« Ringtone Popularity Soaring | Main | Universal Ties Up With BBC »

June 17, 2005

iPod Users Desperate For Mobile Streaming

Dittybot LogoBoingBoing: Plastic Bugs has posted a program which allows iPod/OS X Tiger users to stream songs from their iPods hooked up to their computers to their mobile phones.

You send a text message from your mobile phone to your POP email account. Your text message should contain the keywords of a song title (and possibly an artist name) that you want to hear. DittyBot finds that email (he checks Mail every 45 seconds) and copies the song name into a text file. The song name is then copied into iTunes and a playlist is created from your search. Next, DittyBot loads Skype (the internet telephony app) and begins calling your mobile phone. Your mobile phone rings and when you pick it up, you should hear your song start playing in all its compressed glory. DittyBot will play your selection to you over your phone until you hang up.

It's ingenious to be sure, but I'm not sure how useful it is. Aside from requiring someone to leave their iPod and computer set up in a certain way on the off-chance they'll have a desperate need to listent to a particular song I'm pretty sure Skype charges to phone a mobile, so you'll be paying for that...and it's only one music file. I can see people using it to fake a phone call to their phone. Send a discrete SMS and recieve a phone call, replete with authentic sounds that convince everyone the call is genuine...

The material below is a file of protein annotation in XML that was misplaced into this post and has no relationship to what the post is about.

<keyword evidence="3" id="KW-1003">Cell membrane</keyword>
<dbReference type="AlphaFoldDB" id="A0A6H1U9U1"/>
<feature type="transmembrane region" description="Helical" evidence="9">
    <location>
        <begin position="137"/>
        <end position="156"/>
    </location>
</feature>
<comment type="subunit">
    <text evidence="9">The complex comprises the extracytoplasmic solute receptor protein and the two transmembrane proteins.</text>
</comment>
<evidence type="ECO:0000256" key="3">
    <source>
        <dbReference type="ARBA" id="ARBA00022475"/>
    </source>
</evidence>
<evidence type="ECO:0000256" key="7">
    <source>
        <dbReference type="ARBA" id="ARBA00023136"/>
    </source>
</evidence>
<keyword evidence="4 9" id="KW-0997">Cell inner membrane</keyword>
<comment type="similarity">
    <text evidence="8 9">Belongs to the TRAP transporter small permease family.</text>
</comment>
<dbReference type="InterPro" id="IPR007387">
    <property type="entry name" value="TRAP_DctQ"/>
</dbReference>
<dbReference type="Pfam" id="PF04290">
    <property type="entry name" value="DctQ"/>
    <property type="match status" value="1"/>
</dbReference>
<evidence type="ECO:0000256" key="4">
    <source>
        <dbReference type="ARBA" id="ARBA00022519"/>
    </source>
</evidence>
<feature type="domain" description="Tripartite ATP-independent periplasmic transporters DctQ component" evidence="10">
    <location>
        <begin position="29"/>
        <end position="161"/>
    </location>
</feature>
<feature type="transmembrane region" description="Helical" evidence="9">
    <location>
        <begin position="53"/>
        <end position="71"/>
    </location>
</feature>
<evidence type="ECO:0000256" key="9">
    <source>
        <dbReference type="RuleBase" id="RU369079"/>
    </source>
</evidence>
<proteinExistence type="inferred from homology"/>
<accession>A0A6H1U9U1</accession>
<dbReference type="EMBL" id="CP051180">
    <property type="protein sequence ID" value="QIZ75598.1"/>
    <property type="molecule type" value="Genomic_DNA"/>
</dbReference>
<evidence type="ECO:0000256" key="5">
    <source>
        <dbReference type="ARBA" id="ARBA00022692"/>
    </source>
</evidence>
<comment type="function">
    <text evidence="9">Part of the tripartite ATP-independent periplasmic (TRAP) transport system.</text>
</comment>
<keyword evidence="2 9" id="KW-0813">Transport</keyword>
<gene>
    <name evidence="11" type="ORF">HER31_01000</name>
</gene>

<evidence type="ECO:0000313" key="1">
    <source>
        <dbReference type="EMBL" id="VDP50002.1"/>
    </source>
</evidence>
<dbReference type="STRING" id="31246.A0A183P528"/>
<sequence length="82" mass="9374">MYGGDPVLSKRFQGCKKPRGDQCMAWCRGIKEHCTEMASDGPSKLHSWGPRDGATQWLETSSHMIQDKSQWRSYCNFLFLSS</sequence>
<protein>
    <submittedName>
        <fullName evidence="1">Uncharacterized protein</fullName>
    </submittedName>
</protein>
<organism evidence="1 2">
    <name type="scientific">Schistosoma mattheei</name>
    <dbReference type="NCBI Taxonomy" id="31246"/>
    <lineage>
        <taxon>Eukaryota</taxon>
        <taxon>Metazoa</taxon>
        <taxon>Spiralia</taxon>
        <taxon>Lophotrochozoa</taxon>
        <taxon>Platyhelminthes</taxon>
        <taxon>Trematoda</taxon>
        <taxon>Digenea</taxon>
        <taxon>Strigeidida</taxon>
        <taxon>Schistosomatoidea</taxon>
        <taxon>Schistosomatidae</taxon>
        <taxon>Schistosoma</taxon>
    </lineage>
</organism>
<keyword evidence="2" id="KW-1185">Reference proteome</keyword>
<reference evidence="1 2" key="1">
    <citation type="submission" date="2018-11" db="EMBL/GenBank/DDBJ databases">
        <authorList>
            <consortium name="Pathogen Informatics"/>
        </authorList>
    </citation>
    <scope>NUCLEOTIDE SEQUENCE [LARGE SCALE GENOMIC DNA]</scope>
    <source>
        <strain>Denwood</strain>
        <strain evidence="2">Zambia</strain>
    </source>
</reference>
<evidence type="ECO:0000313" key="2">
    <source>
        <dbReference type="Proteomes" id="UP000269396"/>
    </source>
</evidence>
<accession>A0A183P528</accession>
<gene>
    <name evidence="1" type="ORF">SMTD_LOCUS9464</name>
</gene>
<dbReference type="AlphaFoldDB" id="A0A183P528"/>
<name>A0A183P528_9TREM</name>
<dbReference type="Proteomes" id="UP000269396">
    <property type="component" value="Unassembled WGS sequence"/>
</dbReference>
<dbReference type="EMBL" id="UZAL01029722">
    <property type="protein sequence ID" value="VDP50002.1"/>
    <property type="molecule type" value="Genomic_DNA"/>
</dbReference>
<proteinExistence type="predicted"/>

Anyway, the main point to this is that people really want to connect iPods and mobile phones, so Apple better get its finger out or people will work something out for themselves... (via Ringtonia)
Related stories:
--Mobiles As iPod-killer? Think 99 Problems
--Study: Gens X, Y Want Ad-Supported Music Via Mobile Phone
--Motorola iPhone Demoed at the D

Posted by James in Mobile Music | Permalink


TrackBack URL for this entry:

Listed below are links to weblogs that reference iPod Users Desperate For Mobile Streaming:


The comments to this entry are closed.